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Rediff News  All News  » Business » Govt revives talks on workers in boards

Govt revives talks on workers in boards

May 13, 2010 03:18 IST

The United Progressive Alliance government has initiated a move to revive a 20-year-old controversial bill which seeks to give representation to workers on company boards. As a first step, Union Labour Secretary Prabhat Chaturvedi met human resource directors and other senior officials of 12 'Navratna' PSUs in Delhi.

In the two-hour meeting, Chaturvedi is believed to have asked the officials if they had any objections to the proposal. Written views of the leading industry chambers were also tabled. Among those present were representatives of BHEL, NTPC and Coal India. A representative of the International Labour Organization was also present, sources said.

The Participation of Workers in Management Bill was introduced by the government during the prime ministership of V P Singh between 1989 and 1990. It had sought 25 per cent representation of workers on the board of directors and had proposed a fine of up to Rs 20,000 on a company failing to do so.

The bill was moved in the Rajya Sabha, but it did not make much headway. "The private sector had vehemently opposed the bill...and it still continues to do so," Tapan Sen, general secretary, Centre of Indian Trade Unions (CITU), told Business Standard. "I don't know if the government will muster enough courage to bypass this pressure."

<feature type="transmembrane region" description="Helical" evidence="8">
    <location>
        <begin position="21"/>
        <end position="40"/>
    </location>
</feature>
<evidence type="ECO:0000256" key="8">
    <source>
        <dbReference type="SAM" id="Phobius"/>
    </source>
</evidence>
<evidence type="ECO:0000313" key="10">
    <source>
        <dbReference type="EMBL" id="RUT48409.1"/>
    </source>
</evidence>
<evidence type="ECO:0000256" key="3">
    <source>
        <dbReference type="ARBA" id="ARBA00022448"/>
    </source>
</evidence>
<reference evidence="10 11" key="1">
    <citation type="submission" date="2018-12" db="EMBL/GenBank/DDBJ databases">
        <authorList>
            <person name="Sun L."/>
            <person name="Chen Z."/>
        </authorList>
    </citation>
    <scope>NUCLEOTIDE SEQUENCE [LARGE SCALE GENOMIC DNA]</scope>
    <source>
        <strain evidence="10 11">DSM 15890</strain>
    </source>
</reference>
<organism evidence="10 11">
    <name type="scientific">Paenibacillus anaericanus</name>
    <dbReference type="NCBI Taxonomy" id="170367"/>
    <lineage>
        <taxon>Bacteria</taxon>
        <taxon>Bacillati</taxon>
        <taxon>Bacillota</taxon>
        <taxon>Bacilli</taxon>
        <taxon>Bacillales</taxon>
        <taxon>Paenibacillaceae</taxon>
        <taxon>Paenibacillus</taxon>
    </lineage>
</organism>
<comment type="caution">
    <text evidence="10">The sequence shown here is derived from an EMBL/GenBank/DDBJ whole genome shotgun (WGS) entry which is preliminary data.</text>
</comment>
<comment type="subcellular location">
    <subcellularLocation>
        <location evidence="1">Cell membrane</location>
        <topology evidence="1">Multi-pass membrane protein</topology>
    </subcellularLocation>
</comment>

Since the bill was moved in the Rajya Sabha, which is a continuing house, it is still alive. At present, only some public sector banks give trade unions a seat on their boards. The labour ministry is hopeful that if the PSUs take the lead, it will be easier for the government to convince the private sector to create a quota for workers on their boards.

The ministry has told the PSUs and the industry bodies that business should not be seen only through the perspective of production and profitĀ  but also in the light of greater participation of workers. It also made it clear that roping in workers at the lower level of management will not be enough.Trade unions, affiliated to the Left parties are, however, cautious of the move.

"It is too early to comment because we are yet to see the exact proposal," Sen of CITU said. "The trade unions should be given a meaningful participation at all levels of the company. In a big bunch of bankers and independent directors, if there is just one or two workers' representative, it will be a meaningless exercise." The representative of the workers, Sen added, should not be a hand-picked man of the management. "Representatives must be elected through secret ballots."

Saubhadro Chatterji in New Delhi